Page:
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This is marginally out of context, but I think that it is a point worth raising. What George says is true, in that when you grow trees, they absorb CO2. If you use trees as a fuel for example, CO2 is released back into the atmosphere. There are 2 issues here. Firstly, as a tree grows, there is biomass from the trees that is assimilated into the soil. Most of this is in the form of leaf litter, but there are many others (bark, fallen branches etc). This transfers CO2 into the soil which will not then be released when the wood is burned.

I don't see this as being the case.

Leaf litter is not an inert plastic that stays around for eternity, it is either consumed by animals (e.g. insects) or microbes, and what remains is the wast products from these organisms.  The process of breaking down the forest litter has the effect of releasing  carbon back into the atmosphere.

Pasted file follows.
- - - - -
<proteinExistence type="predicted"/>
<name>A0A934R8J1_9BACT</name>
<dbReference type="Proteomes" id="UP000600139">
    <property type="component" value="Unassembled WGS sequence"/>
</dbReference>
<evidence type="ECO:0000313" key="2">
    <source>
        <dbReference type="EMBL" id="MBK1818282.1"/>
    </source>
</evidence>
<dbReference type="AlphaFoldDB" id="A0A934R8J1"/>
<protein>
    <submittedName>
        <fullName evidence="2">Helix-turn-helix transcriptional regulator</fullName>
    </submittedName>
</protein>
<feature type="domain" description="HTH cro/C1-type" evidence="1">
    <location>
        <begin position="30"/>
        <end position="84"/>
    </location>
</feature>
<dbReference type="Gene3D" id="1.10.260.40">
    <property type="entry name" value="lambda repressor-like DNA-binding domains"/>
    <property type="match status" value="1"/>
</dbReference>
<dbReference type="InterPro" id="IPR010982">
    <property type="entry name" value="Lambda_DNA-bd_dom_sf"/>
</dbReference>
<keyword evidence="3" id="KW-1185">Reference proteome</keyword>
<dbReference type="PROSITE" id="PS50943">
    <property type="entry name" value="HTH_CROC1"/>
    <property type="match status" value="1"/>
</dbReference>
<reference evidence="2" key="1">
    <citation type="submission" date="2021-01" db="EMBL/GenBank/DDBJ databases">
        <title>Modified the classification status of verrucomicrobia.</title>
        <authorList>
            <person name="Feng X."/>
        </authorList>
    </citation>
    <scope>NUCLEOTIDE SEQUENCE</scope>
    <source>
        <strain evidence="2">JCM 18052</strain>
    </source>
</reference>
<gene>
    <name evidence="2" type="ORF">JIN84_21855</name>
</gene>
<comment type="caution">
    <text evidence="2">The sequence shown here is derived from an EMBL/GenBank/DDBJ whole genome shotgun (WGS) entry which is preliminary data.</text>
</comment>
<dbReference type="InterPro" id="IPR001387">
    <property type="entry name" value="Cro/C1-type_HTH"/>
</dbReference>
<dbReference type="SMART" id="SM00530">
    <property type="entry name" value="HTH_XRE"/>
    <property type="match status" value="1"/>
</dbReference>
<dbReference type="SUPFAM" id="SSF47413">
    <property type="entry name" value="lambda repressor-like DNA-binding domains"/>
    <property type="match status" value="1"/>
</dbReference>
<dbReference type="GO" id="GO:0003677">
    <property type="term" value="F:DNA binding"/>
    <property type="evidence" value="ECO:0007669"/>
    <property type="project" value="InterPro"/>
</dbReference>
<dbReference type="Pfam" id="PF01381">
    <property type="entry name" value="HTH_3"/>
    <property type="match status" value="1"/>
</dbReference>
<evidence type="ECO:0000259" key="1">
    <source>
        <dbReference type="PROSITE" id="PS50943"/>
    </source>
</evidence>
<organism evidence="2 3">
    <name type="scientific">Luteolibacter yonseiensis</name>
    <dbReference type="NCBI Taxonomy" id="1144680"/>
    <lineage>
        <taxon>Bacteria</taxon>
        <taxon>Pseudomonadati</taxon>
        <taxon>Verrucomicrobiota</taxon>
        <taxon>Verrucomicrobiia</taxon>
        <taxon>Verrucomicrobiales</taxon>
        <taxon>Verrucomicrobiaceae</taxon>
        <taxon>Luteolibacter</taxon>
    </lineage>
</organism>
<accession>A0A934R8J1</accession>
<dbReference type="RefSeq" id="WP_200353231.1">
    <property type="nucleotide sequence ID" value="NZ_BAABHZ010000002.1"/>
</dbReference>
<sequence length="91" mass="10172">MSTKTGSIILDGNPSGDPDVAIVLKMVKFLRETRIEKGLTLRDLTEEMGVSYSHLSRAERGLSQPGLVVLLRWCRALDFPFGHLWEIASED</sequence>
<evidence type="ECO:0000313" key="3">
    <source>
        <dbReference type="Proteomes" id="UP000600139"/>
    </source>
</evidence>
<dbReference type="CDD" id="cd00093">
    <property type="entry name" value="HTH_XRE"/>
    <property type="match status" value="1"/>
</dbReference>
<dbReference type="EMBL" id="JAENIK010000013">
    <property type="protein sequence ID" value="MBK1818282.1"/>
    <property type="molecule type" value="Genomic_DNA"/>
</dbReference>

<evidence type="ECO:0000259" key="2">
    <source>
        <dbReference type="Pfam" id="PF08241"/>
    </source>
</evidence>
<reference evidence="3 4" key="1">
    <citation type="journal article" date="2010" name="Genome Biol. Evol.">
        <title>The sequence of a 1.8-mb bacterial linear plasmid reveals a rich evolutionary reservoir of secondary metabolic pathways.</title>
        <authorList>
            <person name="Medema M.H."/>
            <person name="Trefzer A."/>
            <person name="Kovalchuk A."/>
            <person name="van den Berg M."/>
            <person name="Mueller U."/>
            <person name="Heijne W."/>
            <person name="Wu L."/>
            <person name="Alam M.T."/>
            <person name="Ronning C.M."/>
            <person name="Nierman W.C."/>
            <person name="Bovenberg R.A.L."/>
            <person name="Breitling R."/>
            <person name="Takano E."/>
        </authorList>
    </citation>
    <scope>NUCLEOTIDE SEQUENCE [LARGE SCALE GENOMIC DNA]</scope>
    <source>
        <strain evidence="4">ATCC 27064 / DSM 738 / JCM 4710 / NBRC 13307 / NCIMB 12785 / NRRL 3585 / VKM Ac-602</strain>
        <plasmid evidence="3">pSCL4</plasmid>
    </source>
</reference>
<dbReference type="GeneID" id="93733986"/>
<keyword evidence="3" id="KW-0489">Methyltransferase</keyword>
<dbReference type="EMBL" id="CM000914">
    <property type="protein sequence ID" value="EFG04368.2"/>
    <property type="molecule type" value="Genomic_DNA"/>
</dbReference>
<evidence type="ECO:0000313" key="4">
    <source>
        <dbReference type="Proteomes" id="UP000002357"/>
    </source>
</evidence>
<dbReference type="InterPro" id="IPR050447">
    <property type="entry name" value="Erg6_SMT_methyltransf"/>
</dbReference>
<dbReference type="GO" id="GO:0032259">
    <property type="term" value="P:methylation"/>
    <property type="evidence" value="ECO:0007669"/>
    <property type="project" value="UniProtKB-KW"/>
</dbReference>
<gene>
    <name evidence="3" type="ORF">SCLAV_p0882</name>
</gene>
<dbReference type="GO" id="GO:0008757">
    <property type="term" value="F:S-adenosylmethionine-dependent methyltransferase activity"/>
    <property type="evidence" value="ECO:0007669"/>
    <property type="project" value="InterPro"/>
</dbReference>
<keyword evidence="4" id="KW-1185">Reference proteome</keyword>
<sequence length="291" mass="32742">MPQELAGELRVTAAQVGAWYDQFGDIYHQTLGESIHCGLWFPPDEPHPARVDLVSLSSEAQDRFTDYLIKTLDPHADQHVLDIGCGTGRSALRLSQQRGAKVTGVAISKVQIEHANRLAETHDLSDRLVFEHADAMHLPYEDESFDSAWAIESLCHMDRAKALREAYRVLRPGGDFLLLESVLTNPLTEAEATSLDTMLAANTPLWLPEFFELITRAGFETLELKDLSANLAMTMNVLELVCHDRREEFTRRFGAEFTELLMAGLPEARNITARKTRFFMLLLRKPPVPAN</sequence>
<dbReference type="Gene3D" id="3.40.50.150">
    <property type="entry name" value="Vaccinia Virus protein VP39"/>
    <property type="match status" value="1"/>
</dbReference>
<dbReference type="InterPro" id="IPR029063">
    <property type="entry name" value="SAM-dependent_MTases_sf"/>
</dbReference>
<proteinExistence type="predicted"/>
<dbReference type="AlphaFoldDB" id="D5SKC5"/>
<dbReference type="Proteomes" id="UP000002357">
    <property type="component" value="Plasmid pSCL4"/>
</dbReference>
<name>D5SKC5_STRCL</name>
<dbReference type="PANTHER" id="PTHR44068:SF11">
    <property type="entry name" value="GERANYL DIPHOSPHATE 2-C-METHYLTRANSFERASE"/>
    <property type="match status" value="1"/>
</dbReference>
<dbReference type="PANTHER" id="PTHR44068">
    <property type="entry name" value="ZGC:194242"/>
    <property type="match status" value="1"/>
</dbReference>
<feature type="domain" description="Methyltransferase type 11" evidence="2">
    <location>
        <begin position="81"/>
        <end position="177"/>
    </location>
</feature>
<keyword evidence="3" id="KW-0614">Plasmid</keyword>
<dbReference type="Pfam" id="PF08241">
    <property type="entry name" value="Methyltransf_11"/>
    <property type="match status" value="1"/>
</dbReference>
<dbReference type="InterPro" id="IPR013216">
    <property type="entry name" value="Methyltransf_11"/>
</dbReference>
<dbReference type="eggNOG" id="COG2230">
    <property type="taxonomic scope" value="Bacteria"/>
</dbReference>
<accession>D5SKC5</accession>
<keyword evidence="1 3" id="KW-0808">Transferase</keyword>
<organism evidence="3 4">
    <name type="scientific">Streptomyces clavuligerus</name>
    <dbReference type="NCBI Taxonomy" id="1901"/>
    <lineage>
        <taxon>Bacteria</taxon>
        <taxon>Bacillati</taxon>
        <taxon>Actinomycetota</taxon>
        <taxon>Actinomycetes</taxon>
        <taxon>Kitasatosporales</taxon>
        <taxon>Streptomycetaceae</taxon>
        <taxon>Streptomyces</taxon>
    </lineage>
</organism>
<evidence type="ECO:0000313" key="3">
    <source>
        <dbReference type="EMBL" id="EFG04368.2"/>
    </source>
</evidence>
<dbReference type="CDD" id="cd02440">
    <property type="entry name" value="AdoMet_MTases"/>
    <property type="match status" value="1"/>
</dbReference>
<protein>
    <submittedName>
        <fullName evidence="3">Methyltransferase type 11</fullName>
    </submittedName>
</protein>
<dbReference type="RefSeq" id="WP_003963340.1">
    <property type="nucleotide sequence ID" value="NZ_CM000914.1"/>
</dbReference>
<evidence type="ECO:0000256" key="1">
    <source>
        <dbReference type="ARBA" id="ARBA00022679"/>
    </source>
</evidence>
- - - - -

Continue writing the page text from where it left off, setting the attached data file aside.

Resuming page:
The best contexts for long term storage of carbon is peat bogs, because they are anaerobic, and so do not provide an environment where the carbon can be oxidised.
 

Offline dentstudent

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This is marginally out of context, but I think that it is a point worth raising. What George says is true, in that when you grow trees, they absorb CO2. If you use trees as a fuel for example, CO2 is released back into the atmosphere. There are 2 issues here. Firstly, as a tree grows, there is biomass from the trees that is assimilated into the soil. Most of this is in the form of leaf litter, but there are many others (bark, fallen branches etc). This transfers CO2 into the soil which will not then be released when the wood is burned.

I don't see this as being the case.